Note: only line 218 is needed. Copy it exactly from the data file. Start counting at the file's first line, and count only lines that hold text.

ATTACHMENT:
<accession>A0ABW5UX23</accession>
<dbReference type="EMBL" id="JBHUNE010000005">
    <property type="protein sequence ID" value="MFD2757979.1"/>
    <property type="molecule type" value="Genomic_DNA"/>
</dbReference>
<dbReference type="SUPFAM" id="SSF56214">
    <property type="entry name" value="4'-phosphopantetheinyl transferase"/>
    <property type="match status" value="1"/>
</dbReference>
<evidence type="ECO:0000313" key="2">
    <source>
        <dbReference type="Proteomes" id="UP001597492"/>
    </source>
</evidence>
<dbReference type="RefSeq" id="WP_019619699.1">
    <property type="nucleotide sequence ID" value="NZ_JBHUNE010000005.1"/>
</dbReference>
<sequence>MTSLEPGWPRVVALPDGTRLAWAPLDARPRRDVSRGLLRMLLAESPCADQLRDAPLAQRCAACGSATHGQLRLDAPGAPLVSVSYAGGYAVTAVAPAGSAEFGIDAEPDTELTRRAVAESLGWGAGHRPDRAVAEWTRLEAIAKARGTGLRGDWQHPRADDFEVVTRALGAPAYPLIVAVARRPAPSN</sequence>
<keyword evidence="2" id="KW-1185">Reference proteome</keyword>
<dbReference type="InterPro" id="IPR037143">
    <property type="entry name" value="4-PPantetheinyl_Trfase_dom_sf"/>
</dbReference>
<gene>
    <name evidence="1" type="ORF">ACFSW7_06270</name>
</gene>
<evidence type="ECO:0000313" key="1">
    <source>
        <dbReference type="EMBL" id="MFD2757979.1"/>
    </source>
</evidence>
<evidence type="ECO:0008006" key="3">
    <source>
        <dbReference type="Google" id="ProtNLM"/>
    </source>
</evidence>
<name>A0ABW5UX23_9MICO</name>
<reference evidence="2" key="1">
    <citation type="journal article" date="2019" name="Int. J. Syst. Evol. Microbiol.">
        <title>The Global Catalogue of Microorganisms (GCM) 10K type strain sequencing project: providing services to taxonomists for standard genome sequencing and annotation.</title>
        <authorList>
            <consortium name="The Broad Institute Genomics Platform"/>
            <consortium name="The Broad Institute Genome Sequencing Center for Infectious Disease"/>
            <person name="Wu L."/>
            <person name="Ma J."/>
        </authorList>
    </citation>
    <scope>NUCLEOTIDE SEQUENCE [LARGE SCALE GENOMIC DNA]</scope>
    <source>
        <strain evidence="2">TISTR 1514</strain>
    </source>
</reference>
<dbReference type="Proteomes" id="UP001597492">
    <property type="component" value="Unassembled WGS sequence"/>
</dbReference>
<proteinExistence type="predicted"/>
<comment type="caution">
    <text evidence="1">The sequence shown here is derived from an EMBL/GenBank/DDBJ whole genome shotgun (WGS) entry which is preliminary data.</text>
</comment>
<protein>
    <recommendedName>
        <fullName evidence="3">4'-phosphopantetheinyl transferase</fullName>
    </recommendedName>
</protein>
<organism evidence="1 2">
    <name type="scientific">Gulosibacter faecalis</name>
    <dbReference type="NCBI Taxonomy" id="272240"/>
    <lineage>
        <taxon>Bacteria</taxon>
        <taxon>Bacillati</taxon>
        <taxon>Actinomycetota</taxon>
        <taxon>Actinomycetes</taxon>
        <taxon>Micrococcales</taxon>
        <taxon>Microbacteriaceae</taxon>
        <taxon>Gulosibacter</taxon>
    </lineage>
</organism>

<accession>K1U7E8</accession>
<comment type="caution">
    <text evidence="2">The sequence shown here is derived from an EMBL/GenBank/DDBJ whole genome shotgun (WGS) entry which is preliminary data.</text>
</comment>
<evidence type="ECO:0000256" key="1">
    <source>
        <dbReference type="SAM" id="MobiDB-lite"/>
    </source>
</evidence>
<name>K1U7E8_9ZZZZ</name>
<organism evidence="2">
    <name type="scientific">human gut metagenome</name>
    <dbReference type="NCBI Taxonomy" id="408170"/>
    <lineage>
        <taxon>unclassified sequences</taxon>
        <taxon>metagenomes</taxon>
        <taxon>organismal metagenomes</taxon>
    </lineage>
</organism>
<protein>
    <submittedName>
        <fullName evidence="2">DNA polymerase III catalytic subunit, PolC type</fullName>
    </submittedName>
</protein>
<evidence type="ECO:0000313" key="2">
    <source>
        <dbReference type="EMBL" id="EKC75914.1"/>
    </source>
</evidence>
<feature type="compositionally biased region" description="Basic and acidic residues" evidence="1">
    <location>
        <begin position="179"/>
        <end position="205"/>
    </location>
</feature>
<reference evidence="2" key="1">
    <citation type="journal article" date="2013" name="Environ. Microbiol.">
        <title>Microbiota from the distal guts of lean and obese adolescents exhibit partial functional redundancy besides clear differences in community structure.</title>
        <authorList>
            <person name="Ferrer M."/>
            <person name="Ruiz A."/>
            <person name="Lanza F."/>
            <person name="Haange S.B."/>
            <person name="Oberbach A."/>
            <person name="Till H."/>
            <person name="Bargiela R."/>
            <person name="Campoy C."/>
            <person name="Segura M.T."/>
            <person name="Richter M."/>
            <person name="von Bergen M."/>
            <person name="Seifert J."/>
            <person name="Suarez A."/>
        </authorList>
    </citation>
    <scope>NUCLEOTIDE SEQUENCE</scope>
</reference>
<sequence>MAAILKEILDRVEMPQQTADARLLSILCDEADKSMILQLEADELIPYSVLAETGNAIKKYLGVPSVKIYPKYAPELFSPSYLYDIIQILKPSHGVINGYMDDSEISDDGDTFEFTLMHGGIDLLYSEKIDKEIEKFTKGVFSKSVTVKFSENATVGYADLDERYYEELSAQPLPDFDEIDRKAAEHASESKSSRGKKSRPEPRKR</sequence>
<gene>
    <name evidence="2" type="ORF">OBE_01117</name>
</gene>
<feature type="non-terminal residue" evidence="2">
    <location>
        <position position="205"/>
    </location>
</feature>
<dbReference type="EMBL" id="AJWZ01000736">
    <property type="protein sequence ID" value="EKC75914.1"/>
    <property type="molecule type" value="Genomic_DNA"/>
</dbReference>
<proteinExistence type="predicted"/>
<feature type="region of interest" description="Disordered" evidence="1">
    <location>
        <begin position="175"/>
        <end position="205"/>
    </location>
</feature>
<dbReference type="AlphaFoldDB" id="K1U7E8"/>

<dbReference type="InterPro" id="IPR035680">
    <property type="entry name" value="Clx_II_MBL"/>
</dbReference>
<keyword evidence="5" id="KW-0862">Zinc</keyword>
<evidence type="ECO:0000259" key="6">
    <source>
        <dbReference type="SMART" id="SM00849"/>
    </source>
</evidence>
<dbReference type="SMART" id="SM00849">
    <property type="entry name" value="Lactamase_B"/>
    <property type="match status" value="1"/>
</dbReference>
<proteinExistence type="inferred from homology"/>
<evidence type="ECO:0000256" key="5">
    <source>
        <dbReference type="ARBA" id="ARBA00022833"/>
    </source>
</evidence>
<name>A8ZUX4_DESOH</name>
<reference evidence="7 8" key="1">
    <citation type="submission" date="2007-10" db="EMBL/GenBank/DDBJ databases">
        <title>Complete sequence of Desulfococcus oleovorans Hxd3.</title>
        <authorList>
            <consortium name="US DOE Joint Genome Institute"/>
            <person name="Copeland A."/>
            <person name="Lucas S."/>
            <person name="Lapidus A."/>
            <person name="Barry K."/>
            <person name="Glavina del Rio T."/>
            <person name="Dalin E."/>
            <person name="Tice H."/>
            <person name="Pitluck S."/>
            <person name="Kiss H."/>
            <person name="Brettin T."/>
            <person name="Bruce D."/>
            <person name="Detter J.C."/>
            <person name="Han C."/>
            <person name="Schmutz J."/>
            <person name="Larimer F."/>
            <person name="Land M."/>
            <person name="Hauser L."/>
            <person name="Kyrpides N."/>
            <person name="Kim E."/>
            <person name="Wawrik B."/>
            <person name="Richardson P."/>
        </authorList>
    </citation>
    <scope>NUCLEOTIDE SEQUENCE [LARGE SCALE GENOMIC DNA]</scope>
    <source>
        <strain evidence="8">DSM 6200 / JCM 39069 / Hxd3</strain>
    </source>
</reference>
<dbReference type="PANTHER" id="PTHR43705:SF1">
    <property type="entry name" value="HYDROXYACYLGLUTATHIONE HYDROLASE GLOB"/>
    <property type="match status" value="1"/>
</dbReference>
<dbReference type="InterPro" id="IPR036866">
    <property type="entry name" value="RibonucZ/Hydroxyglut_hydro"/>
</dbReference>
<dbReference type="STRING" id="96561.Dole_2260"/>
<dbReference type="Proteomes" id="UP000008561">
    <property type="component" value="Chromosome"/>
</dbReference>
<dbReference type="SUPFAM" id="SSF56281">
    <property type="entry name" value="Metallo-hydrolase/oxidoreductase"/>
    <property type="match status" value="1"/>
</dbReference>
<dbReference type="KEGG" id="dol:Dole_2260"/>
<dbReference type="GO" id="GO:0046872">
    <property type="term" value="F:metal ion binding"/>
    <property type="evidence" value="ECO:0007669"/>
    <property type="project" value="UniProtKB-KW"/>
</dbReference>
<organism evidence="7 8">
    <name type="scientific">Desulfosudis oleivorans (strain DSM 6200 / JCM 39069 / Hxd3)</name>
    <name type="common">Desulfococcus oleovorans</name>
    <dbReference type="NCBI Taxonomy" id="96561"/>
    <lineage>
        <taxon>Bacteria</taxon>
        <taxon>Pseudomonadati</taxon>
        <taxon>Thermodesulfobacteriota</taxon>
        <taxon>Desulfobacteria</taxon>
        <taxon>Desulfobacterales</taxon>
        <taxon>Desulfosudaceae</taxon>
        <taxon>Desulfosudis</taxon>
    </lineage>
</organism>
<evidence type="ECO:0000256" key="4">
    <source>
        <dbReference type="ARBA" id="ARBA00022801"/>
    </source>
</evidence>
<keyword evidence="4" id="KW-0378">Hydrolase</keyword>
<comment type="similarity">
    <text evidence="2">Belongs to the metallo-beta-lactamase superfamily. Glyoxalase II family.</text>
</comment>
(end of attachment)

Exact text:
<dbReference type="SUPFAM" id="SSF56281">